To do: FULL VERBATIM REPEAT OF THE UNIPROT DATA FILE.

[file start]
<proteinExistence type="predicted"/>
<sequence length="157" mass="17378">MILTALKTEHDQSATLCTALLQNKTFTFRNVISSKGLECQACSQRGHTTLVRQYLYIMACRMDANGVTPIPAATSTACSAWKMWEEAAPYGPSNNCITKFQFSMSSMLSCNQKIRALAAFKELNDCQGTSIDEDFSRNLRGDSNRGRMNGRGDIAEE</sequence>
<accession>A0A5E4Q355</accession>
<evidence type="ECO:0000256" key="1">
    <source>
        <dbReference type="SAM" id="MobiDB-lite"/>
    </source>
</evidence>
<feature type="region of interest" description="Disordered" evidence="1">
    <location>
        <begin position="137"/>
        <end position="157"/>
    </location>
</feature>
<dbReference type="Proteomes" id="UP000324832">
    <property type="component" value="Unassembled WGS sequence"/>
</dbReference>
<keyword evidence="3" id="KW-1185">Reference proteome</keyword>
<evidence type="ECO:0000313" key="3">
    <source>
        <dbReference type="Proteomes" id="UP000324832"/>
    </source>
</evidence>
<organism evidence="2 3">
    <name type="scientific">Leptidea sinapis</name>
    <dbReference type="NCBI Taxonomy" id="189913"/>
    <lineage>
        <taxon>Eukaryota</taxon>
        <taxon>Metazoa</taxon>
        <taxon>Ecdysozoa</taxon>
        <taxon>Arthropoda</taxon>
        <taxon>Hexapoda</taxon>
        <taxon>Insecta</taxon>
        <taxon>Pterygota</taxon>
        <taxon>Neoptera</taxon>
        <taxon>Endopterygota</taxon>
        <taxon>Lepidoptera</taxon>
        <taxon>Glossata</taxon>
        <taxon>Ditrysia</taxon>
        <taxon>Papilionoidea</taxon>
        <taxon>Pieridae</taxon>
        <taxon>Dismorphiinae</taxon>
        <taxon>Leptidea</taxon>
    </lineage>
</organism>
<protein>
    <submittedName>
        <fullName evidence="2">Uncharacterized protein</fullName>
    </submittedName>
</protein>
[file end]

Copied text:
<proteinExistence type="predicted"/>
<sequence length="157" mass="17378">MILTALKTEHDQSATLCTALLQNKTFTFRNVISSKGLECQACSQRGHTTLVRQYLYIMACRMDANGVTPIPAATSTACSAWKMWEEAAPYGPSNNCITKFQFSMSSMLSCNQKIRALAAFKELNDCQGTSIDEDFSRNLRGDSNRGRMNGRGDIAEE</sequence>
<accession>A0A5E4Q355</accession>
<evidence type="ECO:0000256" key="1">
    <source>
        <dbReference type="SAM" id="MobiDB-lite"/>
    </source>
</evidence>
<feature type="region of interest" description="Disordered" evidence="1">
    <location>
        <begin position="137"/>
        <end position="157"/>
    </location>
</feature>
<dbReference type="Proteomes" id="UP000324832">
    <property type="component" value="Unassembled WGS sequence"/>
</dbReference>
<keyword evidence="3" id="KW-1185">Reference proteome</keyword>
<evidence type="ECO:0000313" key="3">
    <source>
        <dbReference type="Proteomes" id="UP000324832"/>
    </source>
</evidence>
<organism evidence="2 3">
    <name type="scientific">Leptidea sinapis</name>
    <dbReference type="NCBI Taxonomy" id="189913"/>
    <lineage>
        <taxon>Eukaryota</taxon>
        <taxon>Metazoa</taxon>
        <taxon>Ecdysozoa</taxon>
        <taxon>Arthropoda</taxon>
        <taxon>Hexapoda</taxon>
        <taxon>Insecta</taxon>
        <taxon>Pterygota</taxon>
        <taxon>Neoptera</taxon>
        <taxon>Endopterygota</taxon>
        <taxon>Lepidoptera</taxon>
        <taxon>Glossata</taxon>
        <taxon>Ditrysia</taxon>
        <taxon>Papilionoidea</taxon>
        <taxon>Pieridae</taxon>
        <taxon>Dismorphiinae</taxon>
        <taxon>Leptidea</taxon>
    </lineage>
</organism>
<protein>
    <submittedName>
        <fullName evidence="2">Uncharacterized protein</fullName>
    </submittedName>
</protein>